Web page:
Add Ratings to Posts, Pages, and Comments

With the plugin activated, go to RatingWidget > Settings. The settings menu has four different tabs:

  • Blog posts: use this tab to control ratings on posts.
  • Front page posts: use this tab to control how ratings are displayed on the page designated as the posts page in the Settings > Reading menu. By default, posts are shown on the front page, but if you set another page as the posts page, the settings in this tab will apply to the page you have selected.
  • Comments: configure comment ratings.
  • Pages: use this tab to control ratings on pages.

Start with the Blog Posts tab and set up the rating criteria that will apply to blog posts. With the free version of the plugin you can create up to three criteria that will be automatically averaged into a summary rating:

screenshot of blog post tab in rating widget menu

If you want to remove the info bubble encouraging users to “Rate this” select the checkbox below the rating criteria to Hide Info Bubble. If you are using the ratings to enable author ratings, select the checkbox for Author Rating (read-only for visitors). That way, the post author will be able to add a read-only rating to their post.

hide-info-bubble

Scroll down to the RatingWidget Options section to define the presentation of the rating widget. Make a note of the Advanced Settings options where you can control colors, layout, type, and more.

If you keep scrolling down you will see additional options to control which users can vote on ratings, how frequently users can vote, and the pages where the ratings should be displayed. Adjust these settings to your liking.

The end-result will look something like this:

screenshot of how blog post ratings by rating widget are displayed

The Front Page Posts tab offers up the same options as the Blog Posts tab, so I won’t cover them in detail. However, if you do use blog post ratings, I would suggest setting the front page ratings to Read Only and using just a single criteria and label:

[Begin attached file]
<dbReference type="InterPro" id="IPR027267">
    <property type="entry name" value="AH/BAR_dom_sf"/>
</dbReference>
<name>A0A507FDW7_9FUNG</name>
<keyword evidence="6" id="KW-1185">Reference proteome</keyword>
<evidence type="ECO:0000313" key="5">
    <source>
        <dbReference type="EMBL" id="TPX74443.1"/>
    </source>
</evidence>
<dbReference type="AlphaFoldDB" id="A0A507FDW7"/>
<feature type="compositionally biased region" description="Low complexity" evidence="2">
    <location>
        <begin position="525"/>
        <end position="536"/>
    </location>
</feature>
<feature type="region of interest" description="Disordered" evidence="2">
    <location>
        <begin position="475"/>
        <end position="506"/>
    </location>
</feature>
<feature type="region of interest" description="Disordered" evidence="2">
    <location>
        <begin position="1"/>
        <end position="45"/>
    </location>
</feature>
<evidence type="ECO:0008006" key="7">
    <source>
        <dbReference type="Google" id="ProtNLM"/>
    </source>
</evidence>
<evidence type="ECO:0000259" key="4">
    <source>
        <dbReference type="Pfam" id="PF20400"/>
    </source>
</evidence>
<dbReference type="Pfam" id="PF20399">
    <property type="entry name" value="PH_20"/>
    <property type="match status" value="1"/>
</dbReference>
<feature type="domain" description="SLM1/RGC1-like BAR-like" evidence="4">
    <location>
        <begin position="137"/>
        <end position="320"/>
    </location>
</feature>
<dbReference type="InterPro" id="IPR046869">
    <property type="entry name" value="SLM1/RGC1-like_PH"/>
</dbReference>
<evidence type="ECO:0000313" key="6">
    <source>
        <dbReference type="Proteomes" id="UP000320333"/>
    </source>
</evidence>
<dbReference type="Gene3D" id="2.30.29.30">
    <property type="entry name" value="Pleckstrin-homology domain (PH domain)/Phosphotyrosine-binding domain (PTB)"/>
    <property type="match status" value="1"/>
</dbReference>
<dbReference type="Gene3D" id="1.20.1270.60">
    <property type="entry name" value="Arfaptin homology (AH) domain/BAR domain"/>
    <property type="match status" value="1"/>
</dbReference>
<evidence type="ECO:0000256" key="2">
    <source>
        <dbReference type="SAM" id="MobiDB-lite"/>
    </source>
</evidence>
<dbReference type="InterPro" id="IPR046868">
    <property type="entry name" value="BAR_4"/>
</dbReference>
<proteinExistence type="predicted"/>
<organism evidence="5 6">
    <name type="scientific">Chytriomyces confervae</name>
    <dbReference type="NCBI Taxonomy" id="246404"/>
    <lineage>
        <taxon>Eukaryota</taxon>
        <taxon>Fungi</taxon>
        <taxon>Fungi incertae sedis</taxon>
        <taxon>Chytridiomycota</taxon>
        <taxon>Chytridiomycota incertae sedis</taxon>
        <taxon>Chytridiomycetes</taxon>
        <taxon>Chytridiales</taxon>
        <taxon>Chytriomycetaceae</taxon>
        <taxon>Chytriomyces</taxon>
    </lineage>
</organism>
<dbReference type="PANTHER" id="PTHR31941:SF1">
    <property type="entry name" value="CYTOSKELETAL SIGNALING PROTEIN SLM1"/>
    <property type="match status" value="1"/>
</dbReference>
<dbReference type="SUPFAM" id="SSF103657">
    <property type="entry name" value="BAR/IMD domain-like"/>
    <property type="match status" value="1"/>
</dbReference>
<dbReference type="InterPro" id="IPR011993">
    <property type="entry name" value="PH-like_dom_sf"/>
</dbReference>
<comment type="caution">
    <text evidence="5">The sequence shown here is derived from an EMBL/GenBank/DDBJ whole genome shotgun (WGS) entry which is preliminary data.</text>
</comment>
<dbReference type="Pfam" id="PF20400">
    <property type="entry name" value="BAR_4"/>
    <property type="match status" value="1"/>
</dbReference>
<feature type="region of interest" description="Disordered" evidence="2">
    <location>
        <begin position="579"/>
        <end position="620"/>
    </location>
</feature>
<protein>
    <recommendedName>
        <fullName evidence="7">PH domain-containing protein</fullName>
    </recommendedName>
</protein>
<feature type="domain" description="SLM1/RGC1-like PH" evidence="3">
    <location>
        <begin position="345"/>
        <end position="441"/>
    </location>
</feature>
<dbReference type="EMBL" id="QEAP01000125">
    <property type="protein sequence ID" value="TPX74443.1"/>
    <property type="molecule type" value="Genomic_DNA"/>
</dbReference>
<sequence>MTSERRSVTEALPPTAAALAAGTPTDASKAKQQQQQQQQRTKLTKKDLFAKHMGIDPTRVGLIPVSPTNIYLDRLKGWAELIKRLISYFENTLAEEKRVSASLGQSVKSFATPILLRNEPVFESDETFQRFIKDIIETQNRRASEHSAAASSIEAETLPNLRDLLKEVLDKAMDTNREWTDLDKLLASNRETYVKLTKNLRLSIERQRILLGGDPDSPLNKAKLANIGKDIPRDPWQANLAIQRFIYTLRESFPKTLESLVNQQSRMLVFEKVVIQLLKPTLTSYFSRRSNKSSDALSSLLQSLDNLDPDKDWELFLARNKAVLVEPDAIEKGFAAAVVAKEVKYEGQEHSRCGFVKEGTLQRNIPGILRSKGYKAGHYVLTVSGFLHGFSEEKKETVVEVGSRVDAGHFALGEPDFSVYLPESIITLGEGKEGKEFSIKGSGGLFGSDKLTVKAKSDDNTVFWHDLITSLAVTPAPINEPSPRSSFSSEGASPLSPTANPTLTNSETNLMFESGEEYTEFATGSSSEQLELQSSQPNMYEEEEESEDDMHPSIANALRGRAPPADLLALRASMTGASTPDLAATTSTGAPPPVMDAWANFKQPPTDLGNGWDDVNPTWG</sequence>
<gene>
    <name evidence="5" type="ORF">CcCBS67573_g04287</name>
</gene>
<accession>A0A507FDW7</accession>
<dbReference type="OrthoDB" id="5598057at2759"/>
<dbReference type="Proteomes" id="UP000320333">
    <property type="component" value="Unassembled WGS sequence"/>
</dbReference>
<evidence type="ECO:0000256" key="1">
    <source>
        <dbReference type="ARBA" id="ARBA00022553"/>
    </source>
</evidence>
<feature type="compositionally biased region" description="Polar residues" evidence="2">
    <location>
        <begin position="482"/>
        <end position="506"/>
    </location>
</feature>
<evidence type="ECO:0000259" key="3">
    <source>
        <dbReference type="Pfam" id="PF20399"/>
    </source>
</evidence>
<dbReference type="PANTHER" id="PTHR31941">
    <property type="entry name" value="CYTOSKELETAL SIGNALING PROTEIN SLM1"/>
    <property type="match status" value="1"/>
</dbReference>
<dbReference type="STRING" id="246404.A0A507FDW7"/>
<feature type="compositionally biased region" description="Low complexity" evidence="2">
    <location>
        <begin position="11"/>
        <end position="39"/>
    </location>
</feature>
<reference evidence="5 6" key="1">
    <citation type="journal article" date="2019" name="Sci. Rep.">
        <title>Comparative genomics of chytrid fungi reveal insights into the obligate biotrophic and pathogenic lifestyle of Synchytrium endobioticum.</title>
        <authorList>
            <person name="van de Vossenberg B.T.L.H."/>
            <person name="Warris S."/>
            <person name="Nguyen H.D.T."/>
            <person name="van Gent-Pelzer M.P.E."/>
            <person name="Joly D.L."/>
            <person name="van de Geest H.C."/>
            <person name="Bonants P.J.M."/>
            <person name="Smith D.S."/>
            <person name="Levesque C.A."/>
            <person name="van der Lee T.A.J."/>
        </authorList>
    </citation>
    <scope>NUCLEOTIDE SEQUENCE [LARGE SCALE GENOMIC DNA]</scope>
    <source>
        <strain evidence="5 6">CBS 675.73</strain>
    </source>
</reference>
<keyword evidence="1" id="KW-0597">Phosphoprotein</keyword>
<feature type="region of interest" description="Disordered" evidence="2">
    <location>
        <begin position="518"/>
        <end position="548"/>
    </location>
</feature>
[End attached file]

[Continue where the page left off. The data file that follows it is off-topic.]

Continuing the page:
screenshot of setting front page post ratings to read only

By using these settings, the front page will just display the summary rating, and visitors will have to visit the blog post to add their own rating:

screenshot of how front page post ratings are displayed

By default, comment ratings are set up to display a simple thumbs-up or thumbs-down rather than a 5-star rating, in most cases, you will want to either disable comment ratings or leave the default settings intact. In any case, you can make any necessary adjustments in the Comments tab.

The settings in the Pages tab are identical to those on the Posts and Front Page Posts tabs. Use the Pages tab to determine how ratings should be displayed on your site’s pages.

Advanced Rating-Widget Techniques

If you are a WordPress developer, there many additional options available to explore. For example, there are shortcodes available that you can use to drop ratings in the middle of content rather than in the default position. In addition, there are several PHP functions you can use in your theme template files to return or output ratings.